2017-02-10 Ankara University
On February 10, 2017, Turkish police reportedly arrested and attacked scholars, students and other individuals who had gathered at Ankara University to protest a government decree ordering the dismissal of 330 academic personnel around the country.
In response to a July 15, 2016, violent coup attempt, Turkish authorities have taken a range of actions against members of the higher education sector (among others) which they claim are intended to identify the parties involved, and/or to eliminate the influence of Muslim cleric Fethullah Gülen, who is also suspected of being involved in the coup attempt. These measures have included a number of government decrees that order the dismissal of higher education personnel, state security officers, government administrators, and other civil servants, based on allegations that they were suspected of being involved in the coup attempt.
On February 7, 2017, Turkish authorities issued Decree No. 686, which ordered the dismissal of 330 academic personnel, including 71 scholars from Ankara University (see report). On the morning of February 10, hundreds of scholars, students, and civilians, including members of parliament, reportedly made their way to the Cebeci campus of Ankara University to protest the latest round of dismissals. Sources indicate that police had blockaded the campus entrance in anticipation of the planned protest; however, some protesters reportedly managed to enter campus after presenting IDs to the police. Protesters on both sides of the gate reportedly demonstrated peacefully by chanting and laying graduation gowns on the ground. As more protesters attempted to make their way through the gates, police reportedly began firing rubber bullets and launching tear gas in order to disperse the crowd. Police reportedly detained 12 protesters, including students and current and now-dismissed scholars. As of this report, the status of the detained protesters is unknown.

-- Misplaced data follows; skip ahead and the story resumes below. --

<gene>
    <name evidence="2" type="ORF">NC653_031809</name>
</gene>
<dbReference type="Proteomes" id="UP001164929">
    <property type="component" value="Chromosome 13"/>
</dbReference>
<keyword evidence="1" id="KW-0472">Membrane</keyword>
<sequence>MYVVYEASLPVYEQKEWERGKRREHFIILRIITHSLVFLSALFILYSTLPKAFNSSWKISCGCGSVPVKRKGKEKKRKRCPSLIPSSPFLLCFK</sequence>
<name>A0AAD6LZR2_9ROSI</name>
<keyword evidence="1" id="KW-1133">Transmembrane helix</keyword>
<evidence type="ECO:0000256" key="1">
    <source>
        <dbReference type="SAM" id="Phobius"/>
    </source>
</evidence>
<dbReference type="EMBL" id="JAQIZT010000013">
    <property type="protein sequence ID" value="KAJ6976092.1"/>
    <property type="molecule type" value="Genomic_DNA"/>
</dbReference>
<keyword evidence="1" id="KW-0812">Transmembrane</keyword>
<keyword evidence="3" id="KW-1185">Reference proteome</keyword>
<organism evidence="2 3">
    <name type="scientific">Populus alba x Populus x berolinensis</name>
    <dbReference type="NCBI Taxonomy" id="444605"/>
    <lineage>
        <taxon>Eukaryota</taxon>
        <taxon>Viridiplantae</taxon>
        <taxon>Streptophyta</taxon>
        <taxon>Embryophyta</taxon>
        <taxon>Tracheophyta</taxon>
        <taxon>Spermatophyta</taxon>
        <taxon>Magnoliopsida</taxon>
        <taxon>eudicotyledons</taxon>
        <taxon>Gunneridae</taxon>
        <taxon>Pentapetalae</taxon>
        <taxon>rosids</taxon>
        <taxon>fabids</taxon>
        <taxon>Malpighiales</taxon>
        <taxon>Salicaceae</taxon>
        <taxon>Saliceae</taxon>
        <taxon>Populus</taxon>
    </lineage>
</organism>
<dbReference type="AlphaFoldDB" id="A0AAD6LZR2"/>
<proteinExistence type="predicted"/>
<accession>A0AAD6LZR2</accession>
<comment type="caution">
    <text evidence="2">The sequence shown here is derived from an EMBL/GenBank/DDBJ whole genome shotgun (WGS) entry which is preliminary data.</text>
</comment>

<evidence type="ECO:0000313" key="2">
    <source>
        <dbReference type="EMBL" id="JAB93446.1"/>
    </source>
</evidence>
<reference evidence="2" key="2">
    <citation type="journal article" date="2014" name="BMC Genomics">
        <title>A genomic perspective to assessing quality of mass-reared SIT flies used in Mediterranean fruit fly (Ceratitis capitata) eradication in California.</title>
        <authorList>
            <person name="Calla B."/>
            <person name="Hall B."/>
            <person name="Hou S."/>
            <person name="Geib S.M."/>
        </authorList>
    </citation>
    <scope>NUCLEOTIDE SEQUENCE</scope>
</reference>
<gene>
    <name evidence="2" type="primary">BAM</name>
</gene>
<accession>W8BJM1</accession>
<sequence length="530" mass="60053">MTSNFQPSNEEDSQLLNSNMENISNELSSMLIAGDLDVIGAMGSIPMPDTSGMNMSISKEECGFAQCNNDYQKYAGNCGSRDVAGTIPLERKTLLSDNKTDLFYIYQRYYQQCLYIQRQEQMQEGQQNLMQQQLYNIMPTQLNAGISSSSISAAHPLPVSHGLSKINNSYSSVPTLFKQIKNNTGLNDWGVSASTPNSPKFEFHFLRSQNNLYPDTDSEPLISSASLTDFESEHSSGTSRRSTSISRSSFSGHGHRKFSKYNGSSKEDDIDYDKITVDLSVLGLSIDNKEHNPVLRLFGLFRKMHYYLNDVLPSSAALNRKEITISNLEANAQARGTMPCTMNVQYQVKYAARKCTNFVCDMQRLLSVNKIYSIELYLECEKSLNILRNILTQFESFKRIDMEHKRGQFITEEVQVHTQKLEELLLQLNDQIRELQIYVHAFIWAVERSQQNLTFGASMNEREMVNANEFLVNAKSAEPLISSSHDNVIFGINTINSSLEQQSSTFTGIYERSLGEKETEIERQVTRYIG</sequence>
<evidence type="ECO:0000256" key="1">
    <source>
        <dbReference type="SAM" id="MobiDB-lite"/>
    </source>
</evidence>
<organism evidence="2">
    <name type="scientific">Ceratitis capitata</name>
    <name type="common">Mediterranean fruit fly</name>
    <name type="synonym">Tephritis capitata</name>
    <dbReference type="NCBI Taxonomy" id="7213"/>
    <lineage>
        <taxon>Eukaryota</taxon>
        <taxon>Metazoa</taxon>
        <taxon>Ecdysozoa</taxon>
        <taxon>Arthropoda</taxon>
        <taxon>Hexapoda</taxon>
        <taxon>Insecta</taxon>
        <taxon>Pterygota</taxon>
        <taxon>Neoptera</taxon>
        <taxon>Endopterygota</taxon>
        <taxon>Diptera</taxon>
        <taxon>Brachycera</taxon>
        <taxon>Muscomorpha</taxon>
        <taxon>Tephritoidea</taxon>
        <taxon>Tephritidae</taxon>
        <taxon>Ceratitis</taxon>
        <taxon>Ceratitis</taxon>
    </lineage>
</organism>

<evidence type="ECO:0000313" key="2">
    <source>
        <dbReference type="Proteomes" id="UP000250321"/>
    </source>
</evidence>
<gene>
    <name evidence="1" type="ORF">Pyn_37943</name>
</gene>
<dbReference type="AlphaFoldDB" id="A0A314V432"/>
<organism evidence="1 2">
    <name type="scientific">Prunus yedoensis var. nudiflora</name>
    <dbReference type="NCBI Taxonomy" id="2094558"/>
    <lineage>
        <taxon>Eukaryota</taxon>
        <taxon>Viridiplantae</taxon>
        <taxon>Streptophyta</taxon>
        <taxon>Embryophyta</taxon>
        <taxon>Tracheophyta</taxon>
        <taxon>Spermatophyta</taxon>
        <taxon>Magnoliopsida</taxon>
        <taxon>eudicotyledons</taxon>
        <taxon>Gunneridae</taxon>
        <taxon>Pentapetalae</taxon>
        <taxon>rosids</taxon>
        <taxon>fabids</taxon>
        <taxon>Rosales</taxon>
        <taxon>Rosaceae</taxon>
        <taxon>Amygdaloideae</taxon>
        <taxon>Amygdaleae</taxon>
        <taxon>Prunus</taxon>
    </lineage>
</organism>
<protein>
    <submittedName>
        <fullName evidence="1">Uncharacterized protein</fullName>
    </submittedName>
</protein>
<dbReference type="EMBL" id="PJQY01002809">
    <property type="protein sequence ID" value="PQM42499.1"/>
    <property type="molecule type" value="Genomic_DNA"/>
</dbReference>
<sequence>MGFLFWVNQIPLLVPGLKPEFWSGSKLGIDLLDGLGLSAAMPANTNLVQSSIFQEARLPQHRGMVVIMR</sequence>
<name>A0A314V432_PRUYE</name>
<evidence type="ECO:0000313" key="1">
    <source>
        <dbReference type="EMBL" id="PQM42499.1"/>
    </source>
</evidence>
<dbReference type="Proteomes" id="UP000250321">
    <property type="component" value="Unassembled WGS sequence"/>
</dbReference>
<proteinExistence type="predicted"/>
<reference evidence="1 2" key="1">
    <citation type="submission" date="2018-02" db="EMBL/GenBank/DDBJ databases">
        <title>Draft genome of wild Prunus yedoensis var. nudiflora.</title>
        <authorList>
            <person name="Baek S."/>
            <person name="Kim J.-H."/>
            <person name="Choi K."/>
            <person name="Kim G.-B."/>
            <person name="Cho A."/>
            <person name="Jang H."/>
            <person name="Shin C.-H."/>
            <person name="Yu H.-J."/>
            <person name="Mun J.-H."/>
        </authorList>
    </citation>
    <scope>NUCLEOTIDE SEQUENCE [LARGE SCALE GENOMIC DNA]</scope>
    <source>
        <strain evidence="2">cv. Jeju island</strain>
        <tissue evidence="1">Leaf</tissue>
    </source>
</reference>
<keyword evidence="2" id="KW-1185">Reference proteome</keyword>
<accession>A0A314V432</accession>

Scholars at Risk is concerned about the use force against and detention of scholars, students, and other individuals engaged in the peaceful exercise of academic freedom, freedom of expression, and freedom of association -- conduct which is explicitly protected under international human rights instruments including the Universal Declaration of Human Rights. In addition to the harm to the immediate victims, detention and the use of excessive force in response to peaceful expression threatens the well-being of higher education community members, and undermines academic freedom and institutional autonomy. State officials have a responsibility not to interfere with the rights to freedom of expression, freedom of association, and academic freedom, so long as they are exercised peacefully and responsibly.